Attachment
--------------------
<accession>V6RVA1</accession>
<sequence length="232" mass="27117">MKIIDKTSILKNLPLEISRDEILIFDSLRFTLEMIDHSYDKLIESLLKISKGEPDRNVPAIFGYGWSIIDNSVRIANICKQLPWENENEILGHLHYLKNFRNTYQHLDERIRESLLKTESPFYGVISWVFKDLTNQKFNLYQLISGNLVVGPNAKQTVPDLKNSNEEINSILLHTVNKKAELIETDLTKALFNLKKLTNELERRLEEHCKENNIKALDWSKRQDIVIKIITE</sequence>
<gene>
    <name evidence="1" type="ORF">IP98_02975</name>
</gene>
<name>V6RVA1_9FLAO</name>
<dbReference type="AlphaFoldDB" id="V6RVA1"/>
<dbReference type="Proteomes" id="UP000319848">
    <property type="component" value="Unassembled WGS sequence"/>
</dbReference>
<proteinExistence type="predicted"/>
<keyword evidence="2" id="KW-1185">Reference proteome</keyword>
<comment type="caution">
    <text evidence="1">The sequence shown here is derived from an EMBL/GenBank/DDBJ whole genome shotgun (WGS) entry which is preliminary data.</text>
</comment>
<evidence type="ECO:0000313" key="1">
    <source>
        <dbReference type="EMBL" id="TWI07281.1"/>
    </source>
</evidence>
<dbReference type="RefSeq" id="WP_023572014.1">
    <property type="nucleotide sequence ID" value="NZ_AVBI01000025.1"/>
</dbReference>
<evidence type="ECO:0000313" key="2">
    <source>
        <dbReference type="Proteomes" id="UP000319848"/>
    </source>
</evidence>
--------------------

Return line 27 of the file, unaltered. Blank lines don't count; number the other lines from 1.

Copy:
    </source>